Mirzya – Review

Mirzya – Review

The stunning visuals and horse riding long shots are excellent in Mirzya. Editing and cinematography is top notch. Mirzya is a film for a niche audience.  People who enjoy poetry in motion, this film is exactly that.  Based on the Punjabi folk legend, the love story of star crossed lovers Mirza Sahiban, this film is divided into two eras. One where, through horse-back riding and shooting arrows, Mirza tries to win Sahiban by competing with her brothers.

In contemporary times, Suchi/Suchitra (Saiyami Kher) and Monish (Harshvrdhan Kapoor) are childhood friends until a gruesome crime tears them apart. Years later, Suchi returns to India for her engagement to a royal prince, Karan (Anuj Choudhary), only to fall in love and rekindle her friendship with the stable boy, Adil who is actually Monish. With the class difference and the horrific past, can Suchi and Monish’s love survive? What is the legend of Mirza-Sahiban all about?

There had been a lot of expectations from Mirzya considering, the screenplay has been written by Gulzar. The man is known to write even silences that convey way more than words. Re-telling the Romeo-Juliet’s Indian version, the film communicates more in the verses narrated and songs than in casual dialogue. The lyrical narrative of the film is difficult for everyone to fathom. Also while the folk tale makes sense, its modern day take seems too archaic. Not all love stories that are meant to be legends need to have tragic climaxes. It would have been wiser if Mehra would have seeked a contemporary ending to a contemporary tale.

The narrative is pretty much broadway musical or ballet recital style where we see colorful Rajasthani groups singing about what’s about to happen next. For a story that is anchored to the two lovers Suchitra and Monish, there is hardly any dialogue to give them a strong footing as characters. For the bygone era it is easily palatable but the new age love angle contrived at many junctures.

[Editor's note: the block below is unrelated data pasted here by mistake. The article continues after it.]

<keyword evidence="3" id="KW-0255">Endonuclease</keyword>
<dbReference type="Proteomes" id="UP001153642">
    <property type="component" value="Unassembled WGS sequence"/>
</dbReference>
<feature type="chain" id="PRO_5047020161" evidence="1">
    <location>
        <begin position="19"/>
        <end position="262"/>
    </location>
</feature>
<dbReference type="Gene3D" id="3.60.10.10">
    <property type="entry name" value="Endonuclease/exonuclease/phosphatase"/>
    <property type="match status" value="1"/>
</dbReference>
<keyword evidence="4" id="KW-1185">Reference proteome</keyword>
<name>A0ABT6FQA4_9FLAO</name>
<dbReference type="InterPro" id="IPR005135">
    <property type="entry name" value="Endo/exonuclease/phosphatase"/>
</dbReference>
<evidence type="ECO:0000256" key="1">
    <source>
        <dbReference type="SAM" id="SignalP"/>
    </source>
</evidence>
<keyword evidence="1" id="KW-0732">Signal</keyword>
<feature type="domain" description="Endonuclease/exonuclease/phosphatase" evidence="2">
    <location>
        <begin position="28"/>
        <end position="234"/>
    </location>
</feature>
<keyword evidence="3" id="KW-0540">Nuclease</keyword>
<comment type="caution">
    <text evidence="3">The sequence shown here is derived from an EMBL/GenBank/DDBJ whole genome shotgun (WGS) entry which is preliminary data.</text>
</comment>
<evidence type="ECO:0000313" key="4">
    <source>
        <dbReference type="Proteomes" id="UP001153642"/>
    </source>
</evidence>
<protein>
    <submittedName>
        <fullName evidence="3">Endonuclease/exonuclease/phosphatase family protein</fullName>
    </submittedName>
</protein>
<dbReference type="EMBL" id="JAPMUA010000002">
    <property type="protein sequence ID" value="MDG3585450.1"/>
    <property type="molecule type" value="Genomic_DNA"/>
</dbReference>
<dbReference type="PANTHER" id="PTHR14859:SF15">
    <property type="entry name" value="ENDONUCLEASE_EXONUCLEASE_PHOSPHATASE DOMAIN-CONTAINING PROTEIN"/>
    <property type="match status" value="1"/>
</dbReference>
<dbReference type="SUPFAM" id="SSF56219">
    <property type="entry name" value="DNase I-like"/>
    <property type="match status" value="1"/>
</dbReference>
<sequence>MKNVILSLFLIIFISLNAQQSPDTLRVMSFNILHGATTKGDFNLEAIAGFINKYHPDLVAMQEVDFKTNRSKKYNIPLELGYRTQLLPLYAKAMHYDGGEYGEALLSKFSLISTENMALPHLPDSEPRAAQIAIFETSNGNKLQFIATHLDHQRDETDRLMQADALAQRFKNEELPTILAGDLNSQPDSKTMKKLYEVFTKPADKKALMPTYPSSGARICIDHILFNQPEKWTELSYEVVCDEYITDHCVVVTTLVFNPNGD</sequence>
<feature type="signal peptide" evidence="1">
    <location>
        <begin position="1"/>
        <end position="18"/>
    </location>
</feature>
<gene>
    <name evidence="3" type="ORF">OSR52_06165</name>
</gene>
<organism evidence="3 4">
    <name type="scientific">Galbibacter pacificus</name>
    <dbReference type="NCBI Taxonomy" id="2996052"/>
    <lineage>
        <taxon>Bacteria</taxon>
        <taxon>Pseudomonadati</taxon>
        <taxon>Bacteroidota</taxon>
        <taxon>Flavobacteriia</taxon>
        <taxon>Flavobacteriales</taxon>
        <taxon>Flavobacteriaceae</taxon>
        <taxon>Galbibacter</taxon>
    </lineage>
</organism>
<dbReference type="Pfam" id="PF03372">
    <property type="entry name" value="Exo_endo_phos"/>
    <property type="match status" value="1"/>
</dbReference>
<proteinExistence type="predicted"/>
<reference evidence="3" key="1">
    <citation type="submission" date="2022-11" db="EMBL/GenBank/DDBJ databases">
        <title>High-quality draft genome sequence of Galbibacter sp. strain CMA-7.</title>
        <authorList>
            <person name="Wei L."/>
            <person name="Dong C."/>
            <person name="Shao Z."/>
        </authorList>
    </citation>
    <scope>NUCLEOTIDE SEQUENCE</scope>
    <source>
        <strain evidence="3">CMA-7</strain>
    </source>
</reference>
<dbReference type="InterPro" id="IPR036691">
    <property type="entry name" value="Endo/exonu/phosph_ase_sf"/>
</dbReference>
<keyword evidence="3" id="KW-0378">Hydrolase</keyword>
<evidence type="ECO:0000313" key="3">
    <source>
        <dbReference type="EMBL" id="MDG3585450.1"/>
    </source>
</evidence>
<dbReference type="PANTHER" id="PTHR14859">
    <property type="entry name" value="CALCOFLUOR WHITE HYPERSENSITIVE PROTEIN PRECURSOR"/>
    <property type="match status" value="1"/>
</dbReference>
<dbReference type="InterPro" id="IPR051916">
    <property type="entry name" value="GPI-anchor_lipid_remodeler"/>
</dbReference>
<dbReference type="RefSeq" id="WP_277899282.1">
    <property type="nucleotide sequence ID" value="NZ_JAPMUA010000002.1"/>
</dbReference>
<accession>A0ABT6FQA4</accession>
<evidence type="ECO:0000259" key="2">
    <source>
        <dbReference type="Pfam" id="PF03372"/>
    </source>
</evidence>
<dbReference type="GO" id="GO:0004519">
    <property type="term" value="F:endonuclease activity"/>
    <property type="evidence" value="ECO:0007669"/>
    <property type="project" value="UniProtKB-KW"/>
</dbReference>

The direction and cinematography department is where the film truly excels. Mehra proves to be a true story-teller and his inspiration from Greek tragedy, (a peculiar form of theatre) is quite evident. With Gulzar’s magnificent words at his hands, Mehra’s Mirzya falls short of becoming a masterpiece thanks to its non-commercial music and a strong plot. The cinematography comprising of Ladakh’s beautiful landscapes to the colorful Rajasthani folk flavor and also, Udaipur’s plush palaces is absolutely stunning. VFX is another department where this film is pulled down. In the scenes comprising of fireballs being hit by arrows and also a leopard attack, the visual effects of poor quality lose the impact. Mirzya is a dramatic, poetic and visually aesthetically pleasing but does not wow audiences based on story yet the portrayal visually magnificent. Rating: 6/10.

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